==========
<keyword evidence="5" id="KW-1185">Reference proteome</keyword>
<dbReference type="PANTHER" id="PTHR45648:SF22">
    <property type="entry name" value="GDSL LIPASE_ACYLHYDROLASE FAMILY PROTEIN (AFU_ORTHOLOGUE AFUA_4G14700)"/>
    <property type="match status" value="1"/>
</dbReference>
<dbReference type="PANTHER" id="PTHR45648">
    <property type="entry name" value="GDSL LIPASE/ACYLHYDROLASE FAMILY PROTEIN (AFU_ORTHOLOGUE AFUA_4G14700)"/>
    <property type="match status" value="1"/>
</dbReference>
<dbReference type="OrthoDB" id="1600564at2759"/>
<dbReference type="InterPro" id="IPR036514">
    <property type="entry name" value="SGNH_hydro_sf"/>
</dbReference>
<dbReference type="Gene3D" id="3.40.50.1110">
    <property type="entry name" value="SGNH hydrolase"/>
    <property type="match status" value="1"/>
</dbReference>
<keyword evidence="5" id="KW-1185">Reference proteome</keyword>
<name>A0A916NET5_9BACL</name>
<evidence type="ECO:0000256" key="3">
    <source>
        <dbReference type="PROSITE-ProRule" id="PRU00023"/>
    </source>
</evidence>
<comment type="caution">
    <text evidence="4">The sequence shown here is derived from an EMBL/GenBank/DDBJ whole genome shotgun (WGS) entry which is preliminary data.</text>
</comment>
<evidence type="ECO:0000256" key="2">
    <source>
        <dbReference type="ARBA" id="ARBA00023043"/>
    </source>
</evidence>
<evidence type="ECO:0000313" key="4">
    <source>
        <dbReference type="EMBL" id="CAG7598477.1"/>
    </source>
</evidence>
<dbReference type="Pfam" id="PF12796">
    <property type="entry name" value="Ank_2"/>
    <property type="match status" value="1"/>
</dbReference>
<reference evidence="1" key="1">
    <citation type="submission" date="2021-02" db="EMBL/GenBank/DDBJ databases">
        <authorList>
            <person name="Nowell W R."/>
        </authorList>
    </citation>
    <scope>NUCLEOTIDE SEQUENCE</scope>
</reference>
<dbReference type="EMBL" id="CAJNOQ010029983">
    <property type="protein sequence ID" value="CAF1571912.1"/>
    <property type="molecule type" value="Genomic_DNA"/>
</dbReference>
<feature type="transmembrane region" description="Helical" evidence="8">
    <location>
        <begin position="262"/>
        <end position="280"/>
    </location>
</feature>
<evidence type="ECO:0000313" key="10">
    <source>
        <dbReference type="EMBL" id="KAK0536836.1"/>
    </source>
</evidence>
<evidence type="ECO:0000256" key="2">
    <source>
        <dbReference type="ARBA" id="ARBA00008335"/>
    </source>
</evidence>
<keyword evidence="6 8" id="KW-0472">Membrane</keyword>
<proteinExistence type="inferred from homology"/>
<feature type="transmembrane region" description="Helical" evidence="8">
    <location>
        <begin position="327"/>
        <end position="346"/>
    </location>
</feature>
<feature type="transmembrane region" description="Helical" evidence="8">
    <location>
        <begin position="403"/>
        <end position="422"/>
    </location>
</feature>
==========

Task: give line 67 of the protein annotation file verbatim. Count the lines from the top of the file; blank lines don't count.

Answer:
        <dbReference type="ARBA" id="ARBA00008335"/>